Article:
We can see just by eyeballing the plot above that there exists a central cluster of part signatures, with some scattered signatures on the outskirts and some way far off. The ones that are ‘way far off’ are our anomalies. The ones that are slightly far off may be capturing our measurement error, or are minor deviations from normal machining activity which may include scenarios like a slight deviation in load or spindle speed due to ambient conditions.
Why didn’t we take transformations?
It should also be noted that we tested several transformations of our data, including taking the log, rolling means, rolling standard deviation, and first derivative. We discovered that just taking the non-transformed signature is most effective way of detecting anomalies. We define most effective as separating out true anomalies most from the other points in 2D PCA space. This also makes sense theoretically, as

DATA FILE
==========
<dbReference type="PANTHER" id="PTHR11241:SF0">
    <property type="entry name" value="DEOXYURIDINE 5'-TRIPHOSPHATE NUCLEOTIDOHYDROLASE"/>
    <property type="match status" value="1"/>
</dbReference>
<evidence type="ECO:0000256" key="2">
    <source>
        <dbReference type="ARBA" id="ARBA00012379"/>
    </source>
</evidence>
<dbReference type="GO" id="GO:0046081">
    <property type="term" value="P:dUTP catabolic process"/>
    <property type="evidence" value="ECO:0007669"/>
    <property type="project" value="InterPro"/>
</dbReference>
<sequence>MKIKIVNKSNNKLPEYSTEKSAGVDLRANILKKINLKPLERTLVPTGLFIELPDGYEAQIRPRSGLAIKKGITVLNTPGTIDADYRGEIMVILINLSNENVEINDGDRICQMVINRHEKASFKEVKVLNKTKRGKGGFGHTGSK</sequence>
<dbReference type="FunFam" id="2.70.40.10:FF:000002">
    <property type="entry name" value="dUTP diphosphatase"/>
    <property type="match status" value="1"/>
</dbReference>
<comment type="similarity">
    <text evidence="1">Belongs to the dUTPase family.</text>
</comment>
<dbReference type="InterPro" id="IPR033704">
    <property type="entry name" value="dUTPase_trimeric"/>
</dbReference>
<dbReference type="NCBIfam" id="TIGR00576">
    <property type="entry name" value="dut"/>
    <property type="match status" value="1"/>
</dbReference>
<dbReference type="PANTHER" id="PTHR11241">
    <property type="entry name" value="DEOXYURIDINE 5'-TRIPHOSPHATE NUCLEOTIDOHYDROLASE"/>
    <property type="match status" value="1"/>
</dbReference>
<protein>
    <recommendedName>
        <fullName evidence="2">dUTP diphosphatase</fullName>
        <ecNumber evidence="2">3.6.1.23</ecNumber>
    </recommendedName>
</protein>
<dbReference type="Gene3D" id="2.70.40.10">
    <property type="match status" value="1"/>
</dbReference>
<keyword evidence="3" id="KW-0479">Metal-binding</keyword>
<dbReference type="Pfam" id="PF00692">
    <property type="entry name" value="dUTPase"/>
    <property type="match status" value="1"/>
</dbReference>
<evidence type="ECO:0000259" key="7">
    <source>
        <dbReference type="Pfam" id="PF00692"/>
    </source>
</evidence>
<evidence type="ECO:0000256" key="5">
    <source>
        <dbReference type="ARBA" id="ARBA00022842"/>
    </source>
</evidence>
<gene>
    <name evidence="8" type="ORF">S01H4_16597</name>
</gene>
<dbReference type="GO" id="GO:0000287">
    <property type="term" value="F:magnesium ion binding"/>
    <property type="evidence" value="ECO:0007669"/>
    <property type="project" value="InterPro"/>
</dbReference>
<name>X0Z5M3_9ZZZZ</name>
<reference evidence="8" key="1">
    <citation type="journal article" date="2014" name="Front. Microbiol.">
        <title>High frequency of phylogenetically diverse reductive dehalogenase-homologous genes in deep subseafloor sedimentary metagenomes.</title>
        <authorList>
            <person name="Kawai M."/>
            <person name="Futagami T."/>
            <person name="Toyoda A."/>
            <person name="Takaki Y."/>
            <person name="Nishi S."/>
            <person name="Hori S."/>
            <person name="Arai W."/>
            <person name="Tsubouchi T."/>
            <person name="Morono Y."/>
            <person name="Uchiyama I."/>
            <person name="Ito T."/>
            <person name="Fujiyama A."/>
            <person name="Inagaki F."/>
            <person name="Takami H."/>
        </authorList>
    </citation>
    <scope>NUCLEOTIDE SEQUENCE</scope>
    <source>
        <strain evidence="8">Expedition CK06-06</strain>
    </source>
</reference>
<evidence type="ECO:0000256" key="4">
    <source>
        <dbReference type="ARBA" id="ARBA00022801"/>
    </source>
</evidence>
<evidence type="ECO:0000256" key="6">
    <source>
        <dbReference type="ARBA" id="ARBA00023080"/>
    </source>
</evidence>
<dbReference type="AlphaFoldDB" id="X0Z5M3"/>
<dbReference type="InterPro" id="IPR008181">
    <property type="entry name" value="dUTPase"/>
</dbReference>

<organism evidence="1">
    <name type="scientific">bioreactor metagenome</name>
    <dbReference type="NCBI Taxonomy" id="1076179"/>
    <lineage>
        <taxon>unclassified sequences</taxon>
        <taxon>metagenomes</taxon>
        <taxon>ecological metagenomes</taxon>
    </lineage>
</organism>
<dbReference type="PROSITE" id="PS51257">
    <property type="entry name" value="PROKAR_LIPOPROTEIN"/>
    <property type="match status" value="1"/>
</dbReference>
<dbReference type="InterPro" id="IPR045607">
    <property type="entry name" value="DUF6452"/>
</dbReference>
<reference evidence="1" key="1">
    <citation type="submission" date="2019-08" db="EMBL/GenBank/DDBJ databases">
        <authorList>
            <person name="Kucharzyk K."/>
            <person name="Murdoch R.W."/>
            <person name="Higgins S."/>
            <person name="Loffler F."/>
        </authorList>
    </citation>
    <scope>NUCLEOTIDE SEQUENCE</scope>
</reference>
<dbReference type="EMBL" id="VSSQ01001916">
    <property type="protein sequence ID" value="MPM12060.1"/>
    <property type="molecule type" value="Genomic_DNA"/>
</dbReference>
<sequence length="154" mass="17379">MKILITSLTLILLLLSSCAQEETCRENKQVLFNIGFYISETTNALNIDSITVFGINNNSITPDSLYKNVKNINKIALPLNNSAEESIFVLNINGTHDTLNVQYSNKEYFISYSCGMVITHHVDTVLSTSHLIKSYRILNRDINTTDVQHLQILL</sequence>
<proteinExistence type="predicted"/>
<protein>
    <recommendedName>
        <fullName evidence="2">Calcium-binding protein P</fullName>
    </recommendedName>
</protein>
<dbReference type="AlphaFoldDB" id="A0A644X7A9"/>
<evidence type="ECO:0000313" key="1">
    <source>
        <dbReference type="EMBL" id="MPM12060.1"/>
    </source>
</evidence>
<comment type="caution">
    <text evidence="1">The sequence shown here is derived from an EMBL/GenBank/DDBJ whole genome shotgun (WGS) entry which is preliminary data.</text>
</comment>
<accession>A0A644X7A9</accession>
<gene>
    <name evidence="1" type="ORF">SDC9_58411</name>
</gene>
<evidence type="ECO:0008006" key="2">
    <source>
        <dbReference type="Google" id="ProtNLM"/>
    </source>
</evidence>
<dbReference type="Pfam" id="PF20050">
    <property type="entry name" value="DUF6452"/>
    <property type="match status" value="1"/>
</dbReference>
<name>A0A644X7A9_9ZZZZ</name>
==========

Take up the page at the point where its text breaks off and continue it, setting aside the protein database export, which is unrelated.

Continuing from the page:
- the log of the series flattens the spikes in each series, which could be excluding critical information
- the rolling means does the same thing, and removes key features that are detected by the anomalous package
- the rolling standard deviation may neglect important features while amplifying attributes related to variance, which may not be what we want
- the first derivative may accentuate changes in the signature which are relatively minor, and thus obfuscate the true nature of the signatures